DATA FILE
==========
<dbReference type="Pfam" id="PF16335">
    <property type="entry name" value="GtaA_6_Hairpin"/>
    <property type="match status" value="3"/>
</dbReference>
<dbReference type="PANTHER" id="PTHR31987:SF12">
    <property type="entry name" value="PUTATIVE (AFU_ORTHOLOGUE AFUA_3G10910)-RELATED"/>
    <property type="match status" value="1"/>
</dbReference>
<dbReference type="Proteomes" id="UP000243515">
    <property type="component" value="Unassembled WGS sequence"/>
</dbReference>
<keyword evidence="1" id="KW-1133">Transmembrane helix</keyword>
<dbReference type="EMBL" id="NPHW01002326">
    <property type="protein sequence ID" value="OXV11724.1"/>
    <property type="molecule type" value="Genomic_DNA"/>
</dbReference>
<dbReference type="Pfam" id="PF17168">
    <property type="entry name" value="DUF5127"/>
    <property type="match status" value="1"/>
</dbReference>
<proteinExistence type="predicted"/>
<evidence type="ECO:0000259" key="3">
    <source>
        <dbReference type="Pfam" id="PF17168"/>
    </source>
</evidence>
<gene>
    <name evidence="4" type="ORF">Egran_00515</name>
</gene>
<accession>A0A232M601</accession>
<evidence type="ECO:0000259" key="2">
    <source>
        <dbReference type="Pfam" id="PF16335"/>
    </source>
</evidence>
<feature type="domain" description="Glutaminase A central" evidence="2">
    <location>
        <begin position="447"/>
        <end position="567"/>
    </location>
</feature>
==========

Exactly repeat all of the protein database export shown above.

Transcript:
<dbReference type="Pfam" id="PF16335">
    <property type="entry name" value="GtaA_6_Hairpin"/>
    <property type="match status" value="3"/>
</dbReference>
<dbReference type="PANTHER" id="PTHR31987:SF12">
    <property type="entry name" value="PUTATIVE (AFU_ORTHOLOGUE AFUA_3G10910)-RELATED"/>
    <property type="match status" value="1"/>
</dbReference>
<dbReference type="Proteomes" id="UP000243515">
    <property type="component" value="Unassembled WGS sequence"/>
</dbReference>
<keyword evidence="1" id="KW-1133">Transmembrane helix</keyword>
<dbReference type="EMBL" id="NPHW01002326">
    <property type="protein sequence ID" value="OXV11724.1"/>
    <property type="molecule type" value="Genomic_DNA"/>
</dbReference>
<dbReference type="Pfam" id="PF17168">
    <property type="entry name" value="DUF5127"/>
    <property type="match status" value="1"/>
</dbReference>
<proteinExistence type="predicted"/>
<evidence type="ECO:0000259" key="3">
    <source>
        <dbReference type="Pfam" id="PF17168"/>
    </source>
</evidence>
<gene>
    <name evidence="4" type="ORF">Egran_00515</name>
</gene>
<accession>A0A232M601</accession>
<evidence type="ECO:0000259" key="2">
    <source>
        <dbReference type="Pfam" id="PF16335"/>
    </source>
</evidence>
<feature type="domain" description="Glutaminase A central" evidence="2">
    <location>
        <begin position="447"/>
        <end position="567"/>
    </location>
</feature>